The District of Columbia is taking steps to become the third diversely populated U.S. jurisdiction, and the seventh jurisdiction in the U.S., to authorize medical aid in dying for terminally ill patients.
Medical aid in dying is currently authorized in five other states, with a combined 30-plus years of experience with the practice: Oregon (1997), Washington (2008), Montana (2009), Vermont (2013), and California (October 2015).
Advocates of medical aid in dying are celebrating this victory. The bill gathered extensive support from the African-American community, with five out of six African-American D.C. council members voting in favor of the legislation after the D.C. Commission on Aging endorsed the act.
“I want to thank Compassion & Choices, which organized our D.C. grassroots supporters, without whom we could not have passed this bill. They articulated the urgent need for terminally ill residents to have the end-of-life care option of medical aid in dying,” Mary Cheh, a D.C. council member from Ward 3, said in a press release.
“This law is designed to keep the government from taking away people’s freedom and liberty to make these fundamentally personal decisions in consultation with their family, physician and spiritual advisors,” she said.
Donna Smith, D.C. field and legislative manager for Compassion & Choices, described the ballot victory as historic because “D.C. is the largest and most diversely populated East Coast jurisdiction to authorize medical aid in dying.”
“It is a big win for people of every color who live in our nation’s capital, especially African-Americans like me,” she added. “Following the passage of medical aid-in-dying laws in California last year and in Colorado last week, these two states and D.C. have demonstrated the diverse, popular support across our nation for this option to die peacefully.”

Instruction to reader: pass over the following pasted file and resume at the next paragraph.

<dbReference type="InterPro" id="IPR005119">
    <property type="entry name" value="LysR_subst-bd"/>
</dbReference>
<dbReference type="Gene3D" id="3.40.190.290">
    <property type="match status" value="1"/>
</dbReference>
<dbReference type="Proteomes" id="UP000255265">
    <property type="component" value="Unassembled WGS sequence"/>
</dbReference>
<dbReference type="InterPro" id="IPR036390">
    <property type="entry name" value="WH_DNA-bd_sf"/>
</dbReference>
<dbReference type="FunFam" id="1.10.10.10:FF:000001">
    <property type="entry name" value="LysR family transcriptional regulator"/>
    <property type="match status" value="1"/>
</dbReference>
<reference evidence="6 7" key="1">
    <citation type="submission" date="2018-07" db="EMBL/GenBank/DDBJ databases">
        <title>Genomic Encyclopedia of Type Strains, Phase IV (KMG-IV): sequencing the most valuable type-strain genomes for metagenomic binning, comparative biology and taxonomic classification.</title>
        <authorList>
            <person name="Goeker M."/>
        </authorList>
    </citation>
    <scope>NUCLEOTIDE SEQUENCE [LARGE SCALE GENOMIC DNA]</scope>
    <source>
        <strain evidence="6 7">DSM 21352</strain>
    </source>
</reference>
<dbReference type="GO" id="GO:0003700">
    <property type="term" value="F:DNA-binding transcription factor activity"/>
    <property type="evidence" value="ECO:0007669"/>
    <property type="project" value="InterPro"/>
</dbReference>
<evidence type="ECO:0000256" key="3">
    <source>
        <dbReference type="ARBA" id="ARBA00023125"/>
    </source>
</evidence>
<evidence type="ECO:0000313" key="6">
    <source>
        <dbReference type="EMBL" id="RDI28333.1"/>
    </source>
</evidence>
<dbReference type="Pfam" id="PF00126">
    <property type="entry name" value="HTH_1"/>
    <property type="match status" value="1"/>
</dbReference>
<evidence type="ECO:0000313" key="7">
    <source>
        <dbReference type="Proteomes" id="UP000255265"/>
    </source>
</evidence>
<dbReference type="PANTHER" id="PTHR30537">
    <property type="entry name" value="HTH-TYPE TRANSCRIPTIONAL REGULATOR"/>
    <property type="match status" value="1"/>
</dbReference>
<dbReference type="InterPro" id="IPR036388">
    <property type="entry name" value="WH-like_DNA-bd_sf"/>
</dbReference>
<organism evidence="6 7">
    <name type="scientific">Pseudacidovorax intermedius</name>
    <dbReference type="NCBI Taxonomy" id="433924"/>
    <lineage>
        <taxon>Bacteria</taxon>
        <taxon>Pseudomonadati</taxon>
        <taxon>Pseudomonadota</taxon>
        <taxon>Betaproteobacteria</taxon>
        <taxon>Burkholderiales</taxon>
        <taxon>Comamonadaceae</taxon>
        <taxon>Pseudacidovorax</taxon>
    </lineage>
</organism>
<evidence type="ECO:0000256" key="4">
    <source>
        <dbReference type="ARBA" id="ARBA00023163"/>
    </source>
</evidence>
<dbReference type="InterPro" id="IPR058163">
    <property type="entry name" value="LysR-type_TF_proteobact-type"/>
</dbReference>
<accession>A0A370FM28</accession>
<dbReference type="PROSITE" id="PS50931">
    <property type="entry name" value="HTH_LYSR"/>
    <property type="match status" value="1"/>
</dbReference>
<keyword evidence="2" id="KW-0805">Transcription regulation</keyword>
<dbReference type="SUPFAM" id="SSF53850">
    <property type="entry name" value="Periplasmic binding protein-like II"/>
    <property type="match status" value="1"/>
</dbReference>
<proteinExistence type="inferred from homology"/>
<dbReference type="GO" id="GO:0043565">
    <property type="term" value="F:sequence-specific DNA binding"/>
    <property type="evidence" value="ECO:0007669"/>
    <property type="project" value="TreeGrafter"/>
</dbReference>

The legislation would give mentally capable, terminally ill adult patients with six months or less to live the option of being given a specific prescription medication that would help them die peacefully in their sleep, rather than enduring an uncertain additional period of suffering.
“No one should have to die in agony like my husband, Sean, did from HIV-exacerbated mesothelioma,” said Michael Kaplan, who’s been an HIV patient since 1992 and a type 1 diabetes patient since 1980. Kaplan was married to reality-TV star Sean Sasser, an HIV activist.
“I urge Congress to respect the will of the people and allow this bill to become law,” Kaplan added.
D.C. Mayor Muriel Bowser’s pledge to not issue a veto on Nov. 1 was important for the decision. Under the D.C. legislative process, the bill will go through the Office of the Mayor before it goes to Congress for review.
About 67 percent of Washington, D.C. residents support the Death and Dignity Act, according to a Lake Research poll from July 2015.
Associations like the American Medical Women’s Association, the American Academy of Hospice & Palliative Medicine, the American Academy of Legal Medicine, the American Medical Student Association, and the American Public Health Association are part of an increasing number of organizations in the U.S. that have endorsed or taken a neutral position on medical aid in dying.